• Campaign timing – From “back-to-school” sales for children’s clothing stores, to tax season for CPAs, every industry has a time of year that’s expected to bring in more business. But is it better to advertise a month before the event or just a few days in advance? And the days of the week that you advertise could make a difference in response as well. Will your Monday email blast get lost in the clutter from the weekend? Make identifiable changes from one campaign to the next, and compare results.
  • Types of communications (email, direct mail, radio, social media … etc.?) – The tricky part about comparative analysis of media is that results can be radically different from one to another, yet actual effectiveness could be almost equal. Take for example, the email blast that costs next to nothing per contact, but also brings in very few qualified leads, versus a creative (and expensive) direct mail campaign that nets a much higher percentage of actual sales. It’s only when you try different approaches over time that you can determine which has the greater positive impact on your bottom line.
  • Frequency of contact – One thing we hear commonly hear from clients is that they tried a certain type of advertising and got no response. This often means they mailed a postcard or sent out an email blast—one time and out of the blue—and no one noticed. But people get bombarded by thousands of messages every day. To make an impression, you usually must repeat yourself. However, there is a sweet spot—before diminishing returns on your advertising investment—that you won’t find until there’s a documented history to examine.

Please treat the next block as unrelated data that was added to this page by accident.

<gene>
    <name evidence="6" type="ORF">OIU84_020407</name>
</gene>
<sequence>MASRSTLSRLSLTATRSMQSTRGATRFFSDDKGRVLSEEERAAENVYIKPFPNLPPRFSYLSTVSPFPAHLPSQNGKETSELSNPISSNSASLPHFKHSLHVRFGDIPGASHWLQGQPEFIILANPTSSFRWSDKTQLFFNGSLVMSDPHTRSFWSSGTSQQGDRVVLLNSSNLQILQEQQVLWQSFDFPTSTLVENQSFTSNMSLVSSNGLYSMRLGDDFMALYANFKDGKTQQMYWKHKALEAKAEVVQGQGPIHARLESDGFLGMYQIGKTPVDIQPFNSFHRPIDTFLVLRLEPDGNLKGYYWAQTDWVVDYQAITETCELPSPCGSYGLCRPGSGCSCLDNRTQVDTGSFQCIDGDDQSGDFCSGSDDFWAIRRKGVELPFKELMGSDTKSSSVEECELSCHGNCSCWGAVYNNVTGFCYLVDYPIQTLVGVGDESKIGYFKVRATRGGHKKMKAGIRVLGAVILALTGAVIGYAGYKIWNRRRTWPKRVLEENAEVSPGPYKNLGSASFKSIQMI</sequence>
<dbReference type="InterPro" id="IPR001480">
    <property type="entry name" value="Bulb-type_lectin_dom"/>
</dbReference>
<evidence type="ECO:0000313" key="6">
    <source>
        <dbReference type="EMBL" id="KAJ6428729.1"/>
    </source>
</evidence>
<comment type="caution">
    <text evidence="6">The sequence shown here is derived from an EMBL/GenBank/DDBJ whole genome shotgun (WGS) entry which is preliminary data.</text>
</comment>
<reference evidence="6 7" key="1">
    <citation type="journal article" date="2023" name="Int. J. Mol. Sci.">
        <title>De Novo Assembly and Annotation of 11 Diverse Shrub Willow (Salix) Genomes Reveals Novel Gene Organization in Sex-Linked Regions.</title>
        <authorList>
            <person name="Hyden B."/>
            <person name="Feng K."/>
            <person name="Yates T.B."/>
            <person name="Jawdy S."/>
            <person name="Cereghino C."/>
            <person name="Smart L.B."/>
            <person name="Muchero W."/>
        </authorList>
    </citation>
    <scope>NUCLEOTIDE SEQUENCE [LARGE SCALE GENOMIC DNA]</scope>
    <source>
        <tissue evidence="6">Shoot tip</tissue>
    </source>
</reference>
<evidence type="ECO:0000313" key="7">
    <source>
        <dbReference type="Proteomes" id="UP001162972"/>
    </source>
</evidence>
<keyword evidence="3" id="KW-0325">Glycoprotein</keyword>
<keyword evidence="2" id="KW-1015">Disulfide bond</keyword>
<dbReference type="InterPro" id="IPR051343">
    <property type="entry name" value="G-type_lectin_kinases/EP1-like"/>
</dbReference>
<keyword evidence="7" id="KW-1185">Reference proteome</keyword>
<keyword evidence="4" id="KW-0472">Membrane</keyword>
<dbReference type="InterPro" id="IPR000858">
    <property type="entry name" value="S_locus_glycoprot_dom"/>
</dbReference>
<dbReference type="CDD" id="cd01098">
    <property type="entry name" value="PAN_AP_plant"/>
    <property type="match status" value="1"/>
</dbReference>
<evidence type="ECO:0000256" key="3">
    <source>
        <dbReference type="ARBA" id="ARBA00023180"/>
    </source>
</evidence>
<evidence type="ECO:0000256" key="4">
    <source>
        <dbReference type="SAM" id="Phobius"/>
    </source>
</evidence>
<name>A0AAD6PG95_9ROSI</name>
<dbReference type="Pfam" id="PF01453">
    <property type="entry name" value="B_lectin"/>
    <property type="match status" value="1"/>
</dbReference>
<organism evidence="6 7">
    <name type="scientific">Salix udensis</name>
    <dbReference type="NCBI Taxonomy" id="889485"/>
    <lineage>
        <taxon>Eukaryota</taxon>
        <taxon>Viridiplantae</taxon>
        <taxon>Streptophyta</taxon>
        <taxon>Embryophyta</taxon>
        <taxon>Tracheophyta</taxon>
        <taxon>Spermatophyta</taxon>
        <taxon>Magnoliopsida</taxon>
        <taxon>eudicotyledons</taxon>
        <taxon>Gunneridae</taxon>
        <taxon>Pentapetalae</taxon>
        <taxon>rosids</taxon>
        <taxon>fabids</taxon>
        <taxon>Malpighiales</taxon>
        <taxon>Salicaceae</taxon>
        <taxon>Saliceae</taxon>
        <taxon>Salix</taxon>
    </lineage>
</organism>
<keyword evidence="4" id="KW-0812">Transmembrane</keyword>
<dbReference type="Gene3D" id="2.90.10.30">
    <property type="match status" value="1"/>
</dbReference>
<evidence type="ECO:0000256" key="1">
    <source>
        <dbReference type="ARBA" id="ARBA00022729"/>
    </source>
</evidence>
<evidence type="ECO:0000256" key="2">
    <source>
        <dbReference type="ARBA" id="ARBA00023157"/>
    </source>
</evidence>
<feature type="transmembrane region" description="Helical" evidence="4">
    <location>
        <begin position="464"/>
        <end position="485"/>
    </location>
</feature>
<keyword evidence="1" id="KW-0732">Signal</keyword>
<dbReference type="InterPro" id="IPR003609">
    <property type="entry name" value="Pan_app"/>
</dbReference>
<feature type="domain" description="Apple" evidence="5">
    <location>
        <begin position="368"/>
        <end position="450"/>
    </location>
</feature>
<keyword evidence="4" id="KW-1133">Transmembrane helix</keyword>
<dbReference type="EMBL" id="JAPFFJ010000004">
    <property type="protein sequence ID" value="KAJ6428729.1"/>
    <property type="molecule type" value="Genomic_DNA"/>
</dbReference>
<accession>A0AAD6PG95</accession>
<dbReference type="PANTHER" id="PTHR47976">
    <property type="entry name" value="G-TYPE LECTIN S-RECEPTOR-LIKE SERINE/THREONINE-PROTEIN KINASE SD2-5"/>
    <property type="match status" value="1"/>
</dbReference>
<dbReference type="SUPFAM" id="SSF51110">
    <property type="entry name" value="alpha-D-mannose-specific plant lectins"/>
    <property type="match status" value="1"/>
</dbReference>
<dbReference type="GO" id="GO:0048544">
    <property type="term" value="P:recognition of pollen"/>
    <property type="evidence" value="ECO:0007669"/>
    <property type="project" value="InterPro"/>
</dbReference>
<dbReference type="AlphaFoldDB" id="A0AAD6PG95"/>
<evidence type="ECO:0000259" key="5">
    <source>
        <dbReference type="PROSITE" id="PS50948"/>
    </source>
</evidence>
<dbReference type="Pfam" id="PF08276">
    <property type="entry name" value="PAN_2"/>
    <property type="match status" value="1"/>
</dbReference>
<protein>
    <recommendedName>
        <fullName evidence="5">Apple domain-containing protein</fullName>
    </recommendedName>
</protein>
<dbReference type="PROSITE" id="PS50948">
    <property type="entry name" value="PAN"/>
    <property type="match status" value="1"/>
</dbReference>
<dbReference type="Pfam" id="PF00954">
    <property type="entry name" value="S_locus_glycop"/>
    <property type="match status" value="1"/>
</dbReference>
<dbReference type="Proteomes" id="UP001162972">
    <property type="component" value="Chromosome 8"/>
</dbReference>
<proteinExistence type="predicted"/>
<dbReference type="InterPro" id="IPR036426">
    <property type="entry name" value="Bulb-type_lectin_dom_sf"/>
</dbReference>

• Tone of the communication – Did your advertising seek to get a chuckle, tug at someone’s heart strings or imply that life as we know it rested on the prospect’s buying decision? Most business owners think they know their customers—and they usually do—but it’s risky to make blanket assumptions about the mindset of others. Certainly, you want to stay within the boundaries of your brand image, but occasionally changing the tenor of your messages may provide valuable marketing insight.

As you go from one campaign to the next, isolate a specific aspect of the communication to change.  You don’t want to change too much. Otherwise, if results are greatly impacted, you won’t know which factor was at work. Plus, if you’ve been getting reasonable ROI from your marketing budget, you don’t want to risk a disastrous result by suddenly changing too much. Your expectation should be incremental improvement. Sure, you might discover an advertising formula that exceeds your wildest hopes, but in the meantime, plan on adjusting and analyzing your marketing plans as long as you’re in business.


Ready to kick off your marketing new year? We are!